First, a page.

What size air filter do I need?
Especially if you are not sure that the air filter is not the correct size, you should measure the air intake.
- Start by turning off the unit. You don’t want air blowing through the system without a filter! (Not having a filter is a great way to increase dust, aka ‘mold candy.’)
- Next, using a measuring tape, measure the length, width, and depth of the inside edge of the filter’s slot frame.
- Round down to the nearest whole number. The actual filter should be ¼” to ½” smaller than the inside of the frame.
Of course if you think the filter is the correct size, measure the filter to get the correct size to replace it. It can be tricky to measure the inside of the frame correctly. Be sure to measure carefully.
What kind of filter do I need? What is the MERV value?
Next, determine what MERV values your HVAC system can handle. MERV stands for minimum efficiency reporting value, or how efficient your filter is at removing dust, dirt, smoke, pollen, carpet fibers, pet hair and dander, mold, bacteria, and even viruses. The higher the MERV value, the more effective it is at removing all of those nasty things from your air.
Not all HVAC Systems Handle High MERV Value
Not all HVAC systems are created equally either. Some systems can handle using a filter with a high MERV value and others cannot. Find out what MERV ratings your system can handle before purchasing one that is not designed for your system. Be sure to check the system manual or talk to your maintenance technician to determine the correct MERV value and filter size.
Finally, once you know what size and MERV value are best, make your purchase with confidence! Of course, remember to change the filter at least every 3 months, or to wash and replace washable filters every month.
Regular Maintenance Saves You Money
Regular maintenance keeps your HVAC system cleaner and healthier for everyone. Mold prevention includes:
- Changing or cleaning filters regularly
- Using the correct size and MERV rated filter
- Keeping vents clean and in good working order
- Checking ductwork on a regular basis
These 4 steps can prevent many HVAC problems. Duct cleaning can improve your health, especially if you have mold, allergies to dust or pet dander, or have specific problems such as: insect or rodent infestations.
Avoid scams by doing your homework, and request important documents, such as insurance, before technicians arrive. Don’t fall for cheap coupons or gimmicks. If they say you have mold, get a second opinion. Better yet call us, and we’ll tell you for sure!
At Branch Environmental, we believe that no one should live or work in a building that makes them sick. We will treat your home like it’s our own. From hidden mold sources to major contaminants, we can identify exactly what is going on in your home and rid it of environmental toxins, often for good.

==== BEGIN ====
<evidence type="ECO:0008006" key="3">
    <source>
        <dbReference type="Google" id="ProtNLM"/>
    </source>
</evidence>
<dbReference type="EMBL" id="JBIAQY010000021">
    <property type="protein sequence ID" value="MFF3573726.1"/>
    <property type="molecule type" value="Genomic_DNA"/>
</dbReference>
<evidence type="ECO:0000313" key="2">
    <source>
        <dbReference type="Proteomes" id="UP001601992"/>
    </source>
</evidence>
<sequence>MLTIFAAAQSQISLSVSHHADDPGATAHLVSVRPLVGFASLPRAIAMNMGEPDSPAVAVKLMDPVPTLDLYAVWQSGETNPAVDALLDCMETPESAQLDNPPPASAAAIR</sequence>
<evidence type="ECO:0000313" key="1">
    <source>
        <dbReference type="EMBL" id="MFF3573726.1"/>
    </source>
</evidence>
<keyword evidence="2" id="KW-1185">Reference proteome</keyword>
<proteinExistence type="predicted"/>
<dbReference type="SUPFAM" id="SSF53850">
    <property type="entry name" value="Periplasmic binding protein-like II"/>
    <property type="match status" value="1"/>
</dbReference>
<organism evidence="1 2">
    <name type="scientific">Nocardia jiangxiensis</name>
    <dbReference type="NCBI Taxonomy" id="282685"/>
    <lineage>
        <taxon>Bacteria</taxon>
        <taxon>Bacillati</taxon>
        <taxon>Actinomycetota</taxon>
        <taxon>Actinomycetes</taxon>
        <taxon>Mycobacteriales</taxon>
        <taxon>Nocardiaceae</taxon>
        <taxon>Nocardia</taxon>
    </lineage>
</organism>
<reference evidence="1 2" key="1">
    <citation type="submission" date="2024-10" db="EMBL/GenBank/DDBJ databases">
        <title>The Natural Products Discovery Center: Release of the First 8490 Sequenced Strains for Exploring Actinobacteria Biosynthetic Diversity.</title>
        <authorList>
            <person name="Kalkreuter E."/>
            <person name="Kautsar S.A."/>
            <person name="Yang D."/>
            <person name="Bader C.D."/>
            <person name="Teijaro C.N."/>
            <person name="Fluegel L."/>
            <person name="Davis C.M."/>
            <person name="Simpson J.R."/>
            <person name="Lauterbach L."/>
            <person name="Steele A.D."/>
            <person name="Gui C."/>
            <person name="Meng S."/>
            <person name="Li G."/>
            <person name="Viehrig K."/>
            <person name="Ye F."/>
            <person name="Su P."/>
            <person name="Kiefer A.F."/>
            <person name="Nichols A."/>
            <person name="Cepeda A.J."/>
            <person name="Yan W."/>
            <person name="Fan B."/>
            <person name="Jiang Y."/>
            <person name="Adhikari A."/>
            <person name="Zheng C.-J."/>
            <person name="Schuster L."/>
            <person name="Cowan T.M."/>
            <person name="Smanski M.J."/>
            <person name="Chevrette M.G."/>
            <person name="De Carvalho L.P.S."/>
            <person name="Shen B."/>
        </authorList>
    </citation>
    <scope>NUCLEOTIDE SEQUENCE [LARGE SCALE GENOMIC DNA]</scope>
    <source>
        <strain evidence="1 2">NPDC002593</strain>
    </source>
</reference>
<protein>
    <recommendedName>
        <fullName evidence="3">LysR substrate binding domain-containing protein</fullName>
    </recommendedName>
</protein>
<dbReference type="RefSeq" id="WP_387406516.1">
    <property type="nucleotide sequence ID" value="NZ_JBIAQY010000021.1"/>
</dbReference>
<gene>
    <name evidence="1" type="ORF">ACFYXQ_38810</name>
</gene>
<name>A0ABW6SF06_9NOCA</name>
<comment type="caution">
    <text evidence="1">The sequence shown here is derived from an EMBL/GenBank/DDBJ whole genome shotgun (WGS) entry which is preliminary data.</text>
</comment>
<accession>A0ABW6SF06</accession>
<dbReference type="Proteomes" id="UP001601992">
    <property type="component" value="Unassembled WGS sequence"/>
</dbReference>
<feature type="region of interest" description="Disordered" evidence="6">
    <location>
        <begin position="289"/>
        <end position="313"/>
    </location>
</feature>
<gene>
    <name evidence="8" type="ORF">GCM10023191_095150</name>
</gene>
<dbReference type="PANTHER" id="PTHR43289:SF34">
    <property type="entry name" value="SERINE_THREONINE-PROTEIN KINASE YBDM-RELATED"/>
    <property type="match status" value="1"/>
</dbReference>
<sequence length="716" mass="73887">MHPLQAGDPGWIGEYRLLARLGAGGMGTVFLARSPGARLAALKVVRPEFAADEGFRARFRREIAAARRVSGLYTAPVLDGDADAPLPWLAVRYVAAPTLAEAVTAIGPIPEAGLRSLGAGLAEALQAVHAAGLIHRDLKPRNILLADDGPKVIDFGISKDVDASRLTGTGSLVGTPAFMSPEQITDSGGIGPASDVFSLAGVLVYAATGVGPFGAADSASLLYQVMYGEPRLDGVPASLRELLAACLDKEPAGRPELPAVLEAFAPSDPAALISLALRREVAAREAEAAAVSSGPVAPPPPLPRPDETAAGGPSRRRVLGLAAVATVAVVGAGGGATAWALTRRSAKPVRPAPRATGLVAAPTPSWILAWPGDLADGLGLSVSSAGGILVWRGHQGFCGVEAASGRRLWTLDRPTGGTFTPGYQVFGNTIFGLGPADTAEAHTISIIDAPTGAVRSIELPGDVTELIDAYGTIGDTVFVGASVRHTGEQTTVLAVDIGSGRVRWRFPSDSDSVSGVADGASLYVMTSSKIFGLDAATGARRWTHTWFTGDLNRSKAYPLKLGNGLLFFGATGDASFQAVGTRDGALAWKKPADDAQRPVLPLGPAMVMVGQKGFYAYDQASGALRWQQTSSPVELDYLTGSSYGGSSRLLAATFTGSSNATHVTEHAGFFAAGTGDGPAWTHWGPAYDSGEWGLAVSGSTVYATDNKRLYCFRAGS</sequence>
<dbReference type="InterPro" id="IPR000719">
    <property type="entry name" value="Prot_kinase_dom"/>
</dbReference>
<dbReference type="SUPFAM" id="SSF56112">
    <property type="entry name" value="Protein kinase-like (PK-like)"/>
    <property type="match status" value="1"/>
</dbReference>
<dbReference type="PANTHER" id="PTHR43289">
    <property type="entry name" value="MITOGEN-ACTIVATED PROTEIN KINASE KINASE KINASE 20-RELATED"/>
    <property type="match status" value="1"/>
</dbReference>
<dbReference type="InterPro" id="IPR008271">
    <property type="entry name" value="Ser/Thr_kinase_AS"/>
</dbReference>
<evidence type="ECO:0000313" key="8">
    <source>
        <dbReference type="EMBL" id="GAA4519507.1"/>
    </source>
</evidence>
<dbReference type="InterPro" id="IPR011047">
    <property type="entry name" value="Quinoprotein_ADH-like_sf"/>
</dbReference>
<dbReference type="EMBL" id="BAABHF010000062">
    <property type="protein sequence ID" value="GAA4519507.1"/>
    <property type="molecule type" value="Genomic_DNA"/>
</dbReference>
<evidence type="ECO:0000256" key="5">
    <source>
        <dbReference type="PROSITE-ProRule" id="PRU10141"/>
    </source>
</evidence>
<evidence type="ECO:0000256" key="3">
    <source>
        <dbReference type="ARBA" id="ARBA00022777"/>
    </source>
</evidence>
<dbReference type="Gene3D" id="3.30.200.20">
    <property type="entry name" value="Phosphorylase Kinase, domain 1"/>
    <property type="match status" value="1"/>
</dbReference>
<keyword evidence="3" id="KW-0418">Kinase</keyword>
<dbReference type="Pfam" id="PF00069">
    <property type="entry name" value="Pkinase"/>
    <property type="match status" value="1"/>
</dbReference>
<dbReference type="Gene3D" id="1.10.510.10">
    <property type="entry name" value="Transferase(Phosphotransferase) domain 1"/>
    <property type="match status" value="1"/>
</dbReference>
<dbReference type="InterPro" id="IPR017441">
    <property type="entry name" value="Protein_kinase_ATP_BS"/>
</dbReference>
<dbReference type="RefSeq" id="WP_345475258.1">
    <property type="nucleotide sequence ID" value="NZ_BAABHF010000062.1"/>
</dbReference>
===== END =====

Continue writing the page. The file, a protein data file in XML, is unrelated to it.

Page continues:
Branch Environmental – Because nobody should live or work in a building that makes them sick.
Signs of Mold in Air Vents
For more information go to :
- 12 Facts about Duct Cleaning – How to Avoid Scams – Branch Environmental
- Your Right to Breathe – Branch Environmental
- The Inside Story: A Guide to Indoor Air Quality | US EPA
- What’s that musty smell? MVOC’s – Branch Environmental
- What are volatile organic compounds (VOCs)? – EPA
- Top 8 Reasons Why Clean Air Is More Important Than Ever – Branch Environmental
- How to Choose the ‘Best Mold Removal Company Near Me’– Branch Environmental
- Should You Have the Air Ducts in Your Home Cleaned? | US EPA
- HVAC System in Your Crawl Space? You May Be Breathing Dirty Air – Branch Environmental
- Do You Have Mold? How to Choose Between a Paid or Free Mold Inspection – Branch Environmental
- Hidden Camera Investigation Reveals Technician Charging $700 For Easy Air Vent Fix – Inside Edition
- Cordova woman says she was duped for hundreds of dollars in an air duct cleaning job with fake photos – WMC5 News, By Kelli Cook
- Mold from a Water Leak? – Everything You Need to Know – Branch Environmental
- How Does Mold Affect Home Value? – For Buyers and Sellers – Branch Environmental
Air Filter and HVAC Maintenance Information
- Filter Guide: Which MERV Rating is Best? (For Home or Commercial Use) – Bob Vila
- The Ultimate Guide to Air Filter Sizes – Colorfil
- How To Seal Floor Vents and Improve Indoor Air Quality – Branch Environmental
Mold and Health
- Health Effects of Mold – What You Probably Don’t Know – Branch Environmental
- Ratnaseelan, A. M. et. al. 2018. Effects of Mycotoxins on Neuropsychiatric Symptoms and Immune Processes. Clinical Therapeutics V40, number 6, p903-917. https://www.clinicaltherapeutics.com/article/S0149-2918(18)30229-7/pdf
- Effects of Mold on Children’s Health – Branch Environmental
- Mold and Mycotoxins: Effects on the Brain and Nervous System in Adults – Branch Environmental
- How Your Home Can Affect Your Allergies – Branch Environmental
- Mold Allergy Avoidance – How to Stay Well – Mold Allergy Inside & Outside – Branch Environmental